Understanding problem-solving processes of preschool children in CS unplugged activities
Keywords:CS Unplugged Activities; problem Solving; preschool children
This study aims to explore the influences of the unplugged CS activities in developing problem solving skills of preschool children. Code.org activities were used as an instructional package. The participants were 11 children (4-5 aged) enrolled in a public pre-school. Activity assessment form and clinical interviews were used to understand children’s problem solving processes. In order to determine the problem solving performances, the tasks were divided into the meaningful sub-tasks with regard to problem steps of Nance’ problem solving model. The results indicated that CS unplugged activities positively influenced students’ understanding and planning performances more than doing and evaluation skills. Preschool children developmental characteristics and the nature of the problems somewhat hampered the development of their performances in doing and evaluation steps. It is hoped that the study may provide insights for the efforts on enhancing preschool children’s problem solving processes.
Angeli, C., Voogt, J., Fluck, A., Webb, M., Cox, M., Malyn-Smith, J., & Zagami, J. (2016). A K-6 computational thinking curriculum framework: Implications for teacher knowledge. Journal of Educational Technology & Society, 19(3).
Barr, D., Harrison, J. and Conery, L. (2011). Computational thinking: A dijital age skill for everyone. Learning & Leading with Technology, 38(6), 20-23.
Bell, T. C., Witten, I. H., & Fellows, M. (1998). Computer Science Unplugged: Off-line activities and games for all ages. Computer Science Unplugged.
Bell, T., Alexander, J., Freeman, I., & Grimley, M. (2009). Computer science unplugged: School students doing real computing without computers. The New Zealand Journal of Applied Computing and Information Technology, 13(1), 20-29.
Bell, T., & Vahrenhold, J. (2018). CS Unplugged-How Is It Used, and Does It Work?. In Adventures between Lower Bounds and Higher Altitudes (pp. 497-521). Springer, Cham.
Bell, T., Witten, I. H., & Fellows, M. (2016). CS Unplugged. An enrichment and extension programme for primary-aged students. Version 3.2. 2. CS Edu. Res. Group, Univ. Canterbury, Christchurch, New Zealand.
Bers, M. U., Flannery, L., Kazakoff, E. R., & Sullivan, A. (2014). Computational thinking and tinkering: Exploration of an early childhood robotics curriculum. Computers & Education, 72, 145-157.
Brown, Q., Mongan, W., Kusic, D., Garbarine, E., Fromm, E. and Fontecchio, A. (2013). Computer aided instruction as a vehicle for problem solving: Scratch programming environment in the middle years classroom. Retrieved 22 September 2018 from
http://www.pages.drexel.edu/ ~dmk25/ ASEE_08.pdf.
Brackmann, C. P., Román-González, M., Robles, G., Moreno-León, J., Casali, A., & Barone, D. (2017, November). Development of computational thinking skills through unplugged activities in primary school. In Proceedings of the 12th Workshop on Primary and Secondary Computing Education (pp. 65-72). ACM.
Bransford, J. D., Zech, L., Schwartz, D., Barron, B., Vye, N., & CTGV. (1999). Designs for environments that invite and sustain mathematical thinking. In Cobb, P. (Ed.), Symbolizing, communicating, and mathematizing: Perspectives on discourse, tools, and instructional design. Mahwah, NJ: Lawrence Erlbaum Associates.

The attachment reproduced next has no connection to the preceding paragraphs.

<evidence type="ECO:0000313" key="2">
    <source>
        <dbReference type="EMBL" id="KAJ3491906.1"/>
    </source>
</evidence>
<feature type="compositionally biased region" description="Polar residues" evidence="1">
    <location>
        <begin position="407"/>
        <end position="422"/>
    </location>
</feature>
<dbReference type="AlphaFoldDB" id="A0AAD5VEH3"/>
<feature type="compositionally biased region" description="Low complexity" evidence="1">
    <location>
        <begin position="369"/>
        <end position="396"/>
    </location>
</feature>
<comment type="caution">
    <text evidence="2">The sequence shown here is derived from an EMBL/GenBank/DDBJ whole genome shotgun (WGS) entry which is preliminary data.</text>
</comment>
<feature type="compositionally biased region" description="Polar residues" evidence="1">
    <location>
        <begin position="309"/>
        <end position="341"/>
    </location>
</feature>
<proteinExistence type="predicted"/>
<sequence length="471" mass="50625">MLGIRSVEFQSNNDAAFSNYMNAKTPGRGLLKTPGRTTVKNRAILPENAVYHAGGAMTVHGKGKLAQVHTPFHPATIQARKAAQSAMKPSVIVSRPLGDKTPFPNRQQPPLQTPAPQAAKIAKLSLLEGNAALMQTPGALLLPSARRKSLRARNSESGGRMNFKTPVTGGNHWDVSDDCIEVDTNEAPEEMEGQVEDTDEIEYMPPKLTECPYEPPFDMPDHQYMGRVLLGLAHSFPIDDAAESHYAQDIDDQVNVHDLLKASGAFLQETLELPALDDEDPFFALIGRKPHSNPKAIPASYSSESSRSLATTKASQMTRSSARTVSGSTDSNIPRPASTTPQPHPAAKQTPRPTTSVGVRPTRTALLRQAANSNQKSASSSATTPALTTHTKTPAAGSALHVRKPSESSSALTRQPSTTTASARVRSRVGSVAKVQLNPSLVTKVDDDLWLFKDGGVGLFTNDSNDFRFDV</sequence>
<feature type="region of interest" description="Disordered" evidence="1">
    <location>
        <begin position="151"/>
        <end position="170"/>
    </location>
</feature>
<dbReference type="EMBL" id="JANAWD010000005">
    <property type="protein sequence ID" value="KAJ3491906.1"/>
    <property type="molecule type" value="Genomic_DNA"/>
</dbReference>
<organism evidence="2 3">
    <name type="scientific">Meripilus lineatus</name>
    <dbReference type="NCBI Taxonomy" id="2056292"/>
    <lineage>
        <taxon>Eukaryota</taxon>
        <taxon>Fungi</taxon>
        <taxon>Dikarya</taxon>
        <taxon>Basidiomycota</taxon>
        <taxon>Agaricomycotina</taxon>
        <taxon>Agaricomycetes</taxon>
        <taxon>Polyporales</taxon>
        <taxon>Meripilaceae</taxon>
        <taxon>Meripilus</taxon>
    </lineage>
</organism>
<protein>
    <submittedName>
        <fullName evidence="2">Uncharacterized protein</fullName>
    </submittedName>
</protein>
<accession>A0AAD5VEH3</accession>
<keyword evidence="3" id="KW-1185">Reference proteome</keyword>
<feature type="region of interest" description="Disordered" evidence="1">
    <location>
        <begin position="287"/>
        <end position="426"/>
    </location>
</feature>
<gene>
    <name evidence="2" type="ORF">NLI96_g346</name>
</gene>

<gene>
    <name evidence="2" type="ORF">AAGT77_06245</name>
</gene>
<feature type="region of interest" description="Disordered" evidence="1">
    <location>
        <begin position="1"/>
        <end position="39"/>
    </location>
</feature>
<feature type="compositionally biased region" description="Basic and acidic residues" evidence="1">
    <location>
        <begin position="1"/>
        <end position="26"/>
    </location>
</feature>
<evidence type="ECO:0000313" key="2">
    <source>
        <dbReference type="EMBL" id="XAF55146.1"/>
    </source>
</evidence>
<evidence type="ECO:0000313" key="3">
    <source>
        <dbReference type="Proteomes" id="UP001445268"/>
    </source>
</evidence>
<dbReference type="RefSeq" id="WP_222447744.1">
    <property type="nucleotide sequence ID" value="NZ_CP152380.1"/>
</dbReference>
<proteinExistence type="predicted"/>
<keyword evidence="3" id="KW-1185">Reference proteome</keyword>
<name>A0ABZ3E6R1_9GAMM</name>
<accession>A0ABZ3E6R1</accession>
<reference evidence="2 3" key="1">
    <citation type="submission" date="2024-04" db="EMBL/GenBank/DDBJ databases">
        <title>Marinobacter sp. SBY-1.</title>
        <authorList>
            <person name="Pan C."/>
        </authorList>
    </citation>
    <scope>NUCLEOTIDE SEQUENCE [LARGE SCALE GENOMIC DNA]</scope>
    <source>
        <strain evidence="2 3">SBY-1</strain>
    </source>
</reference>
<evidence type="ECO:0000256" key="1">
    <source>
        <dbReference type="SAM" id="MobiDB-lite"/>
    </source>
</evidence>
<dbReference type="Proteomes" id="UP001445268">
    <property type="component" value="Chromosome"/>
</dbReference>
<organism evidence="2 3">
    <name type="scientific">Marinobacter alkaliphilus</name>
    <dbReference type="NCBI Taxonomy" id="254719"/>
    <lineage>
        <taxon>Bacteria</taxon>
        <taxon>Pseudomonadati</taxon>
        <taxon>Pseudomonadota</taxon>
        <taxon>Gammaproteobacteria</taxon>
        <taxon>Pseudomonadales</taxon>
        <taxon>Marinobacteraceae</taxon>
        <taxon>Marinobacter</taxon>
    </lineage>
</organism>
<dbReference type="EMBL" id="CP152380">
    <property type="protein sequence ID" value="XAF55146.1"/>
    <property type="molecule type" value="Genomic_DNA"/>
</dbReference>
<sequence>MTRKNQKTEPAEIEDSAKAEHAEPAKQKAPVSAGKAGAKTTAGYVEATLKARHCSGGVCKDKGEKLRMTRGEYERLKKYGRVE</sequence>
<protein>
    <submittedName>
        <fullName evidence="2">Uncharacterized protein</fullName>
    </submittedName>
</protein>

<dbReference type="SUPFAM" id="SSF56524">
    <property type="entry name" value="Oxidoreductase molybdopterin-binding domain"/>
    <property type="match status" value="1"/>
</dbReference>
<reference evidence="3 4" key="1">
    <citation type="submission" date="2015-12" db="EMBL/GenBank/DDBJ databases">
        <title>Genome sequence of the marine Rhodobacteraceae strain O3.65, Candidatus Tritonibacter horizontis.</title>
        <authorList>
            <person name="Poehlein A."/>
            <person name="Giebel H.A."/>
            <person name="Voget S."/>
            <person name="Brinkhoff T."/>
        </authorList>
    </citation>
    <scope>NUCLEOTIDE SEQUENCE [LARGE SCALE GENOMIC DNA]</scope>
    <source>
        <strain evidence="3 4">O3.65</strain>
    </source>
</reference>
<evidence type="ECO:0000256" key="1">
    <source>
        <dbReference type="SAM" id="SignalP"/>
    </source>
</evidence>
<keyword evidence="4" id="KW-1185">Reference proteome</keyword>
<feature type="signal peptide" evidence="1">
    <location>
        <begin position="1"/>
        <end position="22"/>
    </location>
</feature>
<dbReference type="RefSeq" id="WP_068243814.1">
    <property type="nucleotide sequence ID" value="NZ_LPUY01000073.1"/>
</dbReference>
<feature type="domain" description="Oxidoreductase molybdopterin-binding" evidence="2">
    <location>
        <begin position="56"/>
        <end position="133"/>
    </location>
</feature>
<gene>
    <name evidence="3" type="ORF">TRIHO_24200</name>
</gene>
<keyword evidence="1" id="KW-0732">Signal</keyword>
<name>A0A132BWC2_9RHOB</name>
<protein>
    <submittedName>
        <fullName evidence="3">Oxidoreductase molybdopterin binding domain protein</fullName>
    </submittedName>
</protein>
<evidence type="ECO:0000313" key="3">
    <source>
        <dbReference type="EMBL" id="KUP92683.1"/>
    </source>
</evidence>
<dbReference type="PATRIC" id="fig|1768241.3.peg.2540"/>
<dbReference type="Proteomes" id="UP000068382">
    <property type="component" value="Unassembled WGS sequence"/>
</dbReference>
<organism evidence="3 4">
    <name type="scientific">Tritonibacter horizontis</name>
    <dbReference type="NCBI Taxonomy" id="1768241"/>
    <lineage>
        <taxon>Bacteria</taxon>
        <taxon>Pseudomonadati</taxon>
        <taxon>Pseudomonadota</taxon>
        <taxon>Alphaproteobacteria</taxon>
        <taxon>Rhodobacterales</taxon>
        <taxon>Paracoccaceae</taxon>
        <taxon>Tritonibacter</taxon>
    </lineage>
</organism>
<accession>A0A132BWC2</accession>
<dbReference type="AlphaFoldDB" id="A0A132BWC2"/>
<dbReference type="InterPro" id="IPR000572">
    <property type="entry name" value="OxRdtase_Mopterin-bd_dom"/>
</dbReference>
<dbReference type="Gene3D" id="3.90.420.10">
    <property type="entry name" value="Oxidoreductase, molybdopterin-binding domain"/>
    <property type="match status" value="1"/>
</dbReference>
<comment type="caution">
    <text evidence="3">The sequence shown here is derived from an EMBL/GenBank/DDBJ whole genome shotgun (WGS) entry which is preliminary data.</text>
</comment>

Budd, T.A. (2006). An active learning approach to teaching the data structures course, ACM SIGCSE Bulletin, 38, (1), 143-147.
Cassel, L. (2002). Very active learning of network routing, SIGCSE Bull., 34, (3), 195
Curzon, P., & McOwan, P. W. (2008). Engaging with computer science through magic shows. In ACM SIGCSE Bulletin (Vol. 40, No. 3, pp. 179-183). ACM.
Çetin, E. (2016). A case study for the use of technology aided graphical organizers in preschool children's problem solving process. Unpublished PhD. Dissertation, Gazi University, Ankara.
Dagien˙e, V., Stupurien˙e, G., Vinikien˙e, L. (2016). Promoting inclusive informatics education through the Bebras Challenge to all K-12 students. In: Proceedings of the 17th International Conference on Computer Systems and Technologies 2016 - CompSysTech 2016, pp. 407–414. ACM
Dwyer, H., Hill, C., Carpenter, S., Harlow, D., & Franklin, D. (2014). Identifying elementary students' pre-instructional ability to develop algorithms and step-by-step instructions. In Proceedings of the 45th ACM Technical Symposium On Computer Science Education (pp. 511-516). ACM.
Faber, H. H., Wierdsma, M. D., Doornbos, R. P., van der Ven, J. S., & de Vette, K. (2017). Teaching computational thinking to primary school students via unplugged programming lessons. Journal of the European Teacher Education Network, 12, 13-24.
Gomes, T. C. S., Falcão, T. P., & Tedesco, P. C. D. A. R. (2018). Exploring an approach based on digital games for teaching programming concepts to young children. International Journal of Child-Computer Interaction, 16, 77-84.
Gonzalez, G. (2006). A systematic approach to active and cooperative learning in CS1 and its effects on CS2, ACM SIGCSE Bulletin, 38, (1), 133-137.
Grgurina, N., Barendsen, E., Zwaneveld, B., van de Grift, W., & Stoker, I. (2013). Computational thinking skills in Dutch secondary education. Proceedings of the 8th Workshop in Primary and Secondary Computing Education, pp. 31-32
Grgurina, N., Barendsen, E., Zwaneveld, B., van Veen, K., & Stoker, I. (2014). Computational thinking skills in Dutch secondary education: exploring pedagogical content knowledge. In Proceedings of the 14th Koli Calling International Conference on Computing Education Research (pp. 173-174). ACM.
Grout, V., & Houlden, N. (2014). Taking computer science and programming into schools: The Glyndŵr/BCS Turing project. Procedia-Social and Behavioral Sciences, 141, 680-685.
Grover, S. and Pea, R. (2013). Computational thinking in K-12: A review of the state of the field. Educational Researcher, 42(1), 38–43
Gujberova, M., Kalas, I. (2013). Designing productive gradations of tasks in primary programming education. In: Proceedings of the 8th Workshop in Primary and Secondary Computing Education, pp. 108–117.
Hodhod, R., Khan, S., Kurt-Peker, Y., & Ray, L. (2016). Training teachers to integrate computational thinking into K-12 teaching. In Proceedings of the 47th ACM Technical Symposium on Computing Science Education (pp. 156-157). ACM.
Kafai, Y. B., & Burke, Q. (2013). Computer programming goes back to school. Phi Delta Kappan, 95(1), 61-65.